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View Thread: Ruby on Rails vs. ASP.NET Deathmatch!!!
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    Some good points there cravikiran. Rails shines if the ActiveRecord model fits your purpose, but with ASP and Visual Studio a lot of the "straying from the Rails path" becomes much simpler - especially if you are used to the Visual approach to development. Coming from a unix background I still feel a little more comfortable with the pure text-editing approach to GUI or markup layout as well as the coding.

    If you don't like the ActiveRecord handling the database you may write your own SQL in the model files - and imho it's not exactly hard. Rails doesn't force its methodology on you - it just offers a nice set of classes and methods - and a default filesystem layout which eases you into the MVC-way of developing. Everything is still overridable and extendable - but you don't have the comfort of drag-and-drop controls and the code-generation facilities (scaffolding) may feel a little limited for ASP.NET developers...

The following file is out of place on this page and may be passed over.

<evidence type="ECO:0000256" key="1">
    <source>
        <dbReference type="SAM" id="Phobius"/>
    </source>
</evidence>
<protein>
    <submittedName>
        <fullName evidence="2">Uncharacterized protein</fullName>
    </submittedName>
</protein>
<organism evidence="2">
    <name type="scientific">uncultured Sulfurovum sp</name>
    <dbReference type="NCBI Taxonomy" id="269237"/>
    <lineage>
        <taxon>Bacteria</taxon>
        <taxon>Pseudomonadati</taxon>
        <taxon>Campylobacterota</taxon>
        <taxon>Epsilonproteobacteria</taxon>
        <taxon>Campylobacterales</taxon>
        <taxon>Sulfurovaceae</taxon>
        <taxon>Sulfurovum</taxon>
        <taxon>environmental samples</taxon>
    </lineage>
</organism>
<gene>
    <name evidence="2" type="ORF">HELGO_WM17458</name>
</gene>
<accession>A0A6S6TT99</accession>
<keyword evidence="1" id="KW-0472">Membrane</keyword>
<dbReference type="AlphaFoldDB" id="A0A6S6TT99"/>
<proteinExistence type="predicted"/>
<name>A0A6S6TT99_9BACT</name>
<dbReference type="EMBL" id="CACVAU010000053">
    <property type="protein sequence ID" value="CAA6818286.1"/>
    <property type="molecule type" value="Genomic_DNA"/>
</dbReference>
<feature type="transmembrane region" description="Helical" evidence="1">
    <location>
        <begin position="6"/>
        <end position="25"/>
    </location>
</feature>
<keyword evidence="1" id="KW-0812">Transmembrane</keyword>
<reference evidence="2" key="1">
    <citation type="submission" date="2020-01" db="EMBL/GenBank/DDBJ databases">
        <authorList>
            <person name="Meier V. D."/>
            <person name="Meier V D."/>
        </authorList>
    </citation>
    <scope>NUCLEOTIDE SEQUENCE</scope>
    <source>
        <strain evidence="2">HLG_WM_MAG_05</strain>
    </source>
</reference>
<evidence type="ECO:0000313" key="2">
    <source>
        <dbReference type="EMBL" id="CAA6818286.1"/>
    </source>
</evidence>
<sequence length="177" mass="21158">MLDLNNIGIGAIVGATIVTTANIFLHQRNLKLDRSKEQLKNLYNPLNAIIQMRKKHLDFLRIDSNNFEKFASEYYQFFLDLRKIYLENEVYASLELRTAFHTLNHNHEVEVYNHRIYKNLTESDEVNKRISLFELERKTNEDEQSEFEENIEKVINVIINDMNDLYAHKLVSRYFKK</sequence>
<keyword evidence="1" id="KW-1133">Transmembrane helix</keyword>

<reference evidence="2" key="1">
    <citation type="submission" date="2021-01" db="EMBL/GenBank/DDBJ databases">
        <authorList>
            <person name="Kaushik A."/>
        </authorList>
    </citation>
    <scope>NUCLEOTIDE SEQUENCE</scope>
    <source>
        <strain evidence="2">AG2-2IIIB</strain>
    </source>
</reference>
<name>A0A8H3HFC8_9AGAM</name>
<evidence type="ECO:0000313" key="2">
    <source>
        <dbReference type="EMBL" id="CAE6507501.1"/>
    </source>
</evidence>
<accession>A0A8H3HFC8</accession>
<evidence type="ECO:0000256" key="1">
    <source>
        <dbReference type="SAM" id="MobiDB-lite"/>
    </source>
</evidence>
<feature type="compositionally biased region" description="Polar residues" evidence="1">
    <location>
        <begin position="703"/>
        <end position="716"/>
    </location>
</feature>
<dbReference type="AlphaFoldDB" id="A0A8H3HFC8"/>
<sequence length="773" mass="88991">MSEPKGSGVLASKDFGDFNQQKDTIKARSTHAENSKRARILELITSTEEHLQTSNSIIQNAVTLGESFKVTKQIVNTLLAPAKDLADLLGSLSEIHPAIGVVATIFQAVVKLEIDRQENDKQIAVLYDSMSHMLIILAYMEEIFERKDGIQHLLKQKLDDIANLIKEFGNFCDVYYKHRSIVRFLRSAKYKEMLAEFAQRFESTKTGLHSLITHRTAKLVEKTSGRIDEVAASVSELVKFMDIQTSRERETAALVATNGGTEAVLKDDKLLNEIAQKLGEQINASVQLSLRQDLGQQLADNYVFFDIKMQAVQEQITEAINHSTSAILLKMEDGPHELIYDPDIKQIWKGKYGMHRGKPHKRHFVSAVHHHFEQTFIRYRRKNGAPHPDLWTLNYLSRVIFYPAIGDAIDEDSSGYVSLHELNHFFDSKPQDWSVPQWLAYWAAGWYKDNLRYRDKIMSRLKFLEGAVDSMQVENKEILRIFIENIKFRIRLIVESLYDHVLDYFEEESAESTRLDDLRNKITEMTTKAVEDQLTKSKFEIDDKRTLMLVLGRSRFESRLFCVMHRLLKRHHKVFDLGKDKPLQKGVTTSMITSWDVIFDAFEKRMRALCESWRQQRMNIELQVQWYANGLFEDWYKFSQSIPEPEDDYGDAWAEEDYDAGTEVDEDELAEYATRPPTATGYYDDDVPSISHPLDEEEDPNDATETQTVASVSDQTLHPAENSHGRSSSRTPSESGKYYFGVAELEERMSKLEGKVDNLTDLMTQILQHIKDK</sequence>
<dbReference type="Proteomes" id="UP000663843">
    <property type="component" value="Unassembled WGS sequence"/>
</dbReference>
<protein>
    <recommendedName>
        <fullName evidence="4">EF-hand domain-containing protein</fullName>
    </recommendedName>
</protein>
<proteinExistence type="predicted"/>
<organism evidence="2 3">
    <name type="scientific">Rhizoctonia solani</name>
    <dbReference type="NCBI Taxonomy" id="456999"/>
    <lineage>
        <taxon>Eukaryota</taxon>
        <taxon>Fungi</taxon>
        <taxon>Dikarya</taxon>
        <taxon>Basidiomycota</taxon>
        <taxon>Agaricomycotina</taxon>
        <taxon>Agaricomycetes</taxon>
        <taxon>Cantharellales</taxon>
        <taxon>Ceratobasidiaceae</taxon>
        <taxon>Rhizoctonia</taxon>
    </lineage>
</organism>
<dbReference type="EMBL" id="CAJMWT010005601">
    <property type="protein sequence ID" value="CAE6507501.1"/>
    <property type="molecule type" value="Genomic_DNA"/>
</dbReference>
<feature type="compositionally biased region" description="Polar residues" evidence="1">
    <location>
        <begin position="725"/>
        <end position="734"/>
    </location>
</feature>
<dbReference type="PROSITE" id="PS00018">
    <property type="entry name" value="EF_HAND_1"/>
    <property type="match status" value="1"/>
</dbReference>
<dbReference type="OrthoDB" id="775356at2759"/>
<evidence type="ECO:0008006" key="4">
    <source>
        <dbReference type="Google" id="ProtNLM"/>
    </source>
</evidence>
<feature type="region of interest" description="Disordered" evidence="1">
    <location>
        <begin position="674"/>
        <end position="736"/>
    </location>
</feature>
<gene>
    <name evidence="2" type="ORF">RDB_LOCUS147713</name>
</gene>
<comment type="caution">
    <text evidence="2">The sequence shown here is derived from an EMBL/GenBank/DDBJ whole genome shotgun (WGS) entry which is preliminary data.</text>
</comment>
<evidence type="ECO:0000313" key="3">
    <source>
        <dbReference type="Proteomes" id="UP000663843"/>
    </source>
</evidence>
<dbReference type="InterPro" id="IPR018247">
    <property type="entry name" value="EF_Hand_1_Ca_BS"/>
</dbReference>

Also, much of the productivity value of ASP.NET and Visual Studio is "limited" to Microsoft products and platforms (I didn't say that there is something wrong with this [A]) which cost quite a few $'s while Rails can be deployed... almost anywhere.

    I am however a little inclined towards thinking that Rails is better for smaller projects while ASP.NET might be better suited for larger scale (and especially) business applications. Right now I am doing a medium sized (but extremely mission critical) application in Rails - and so far I feel quite confident that Rails has enough degrees of freedom to let me finish in style. Personally I would love to do a thick-client winforms complement in .NET - but unfortunately my boss is a little too anti-MS for that to happen anytime soon.

    I guess my point is... Ruby is fun, Rails is fun, .NET is fun and whatever best fits my take on the task at hand is what will be most appropriate for me to use. Of course this may be limited by factors such as customers requirements or qualifications of my coworkers - but you get my point.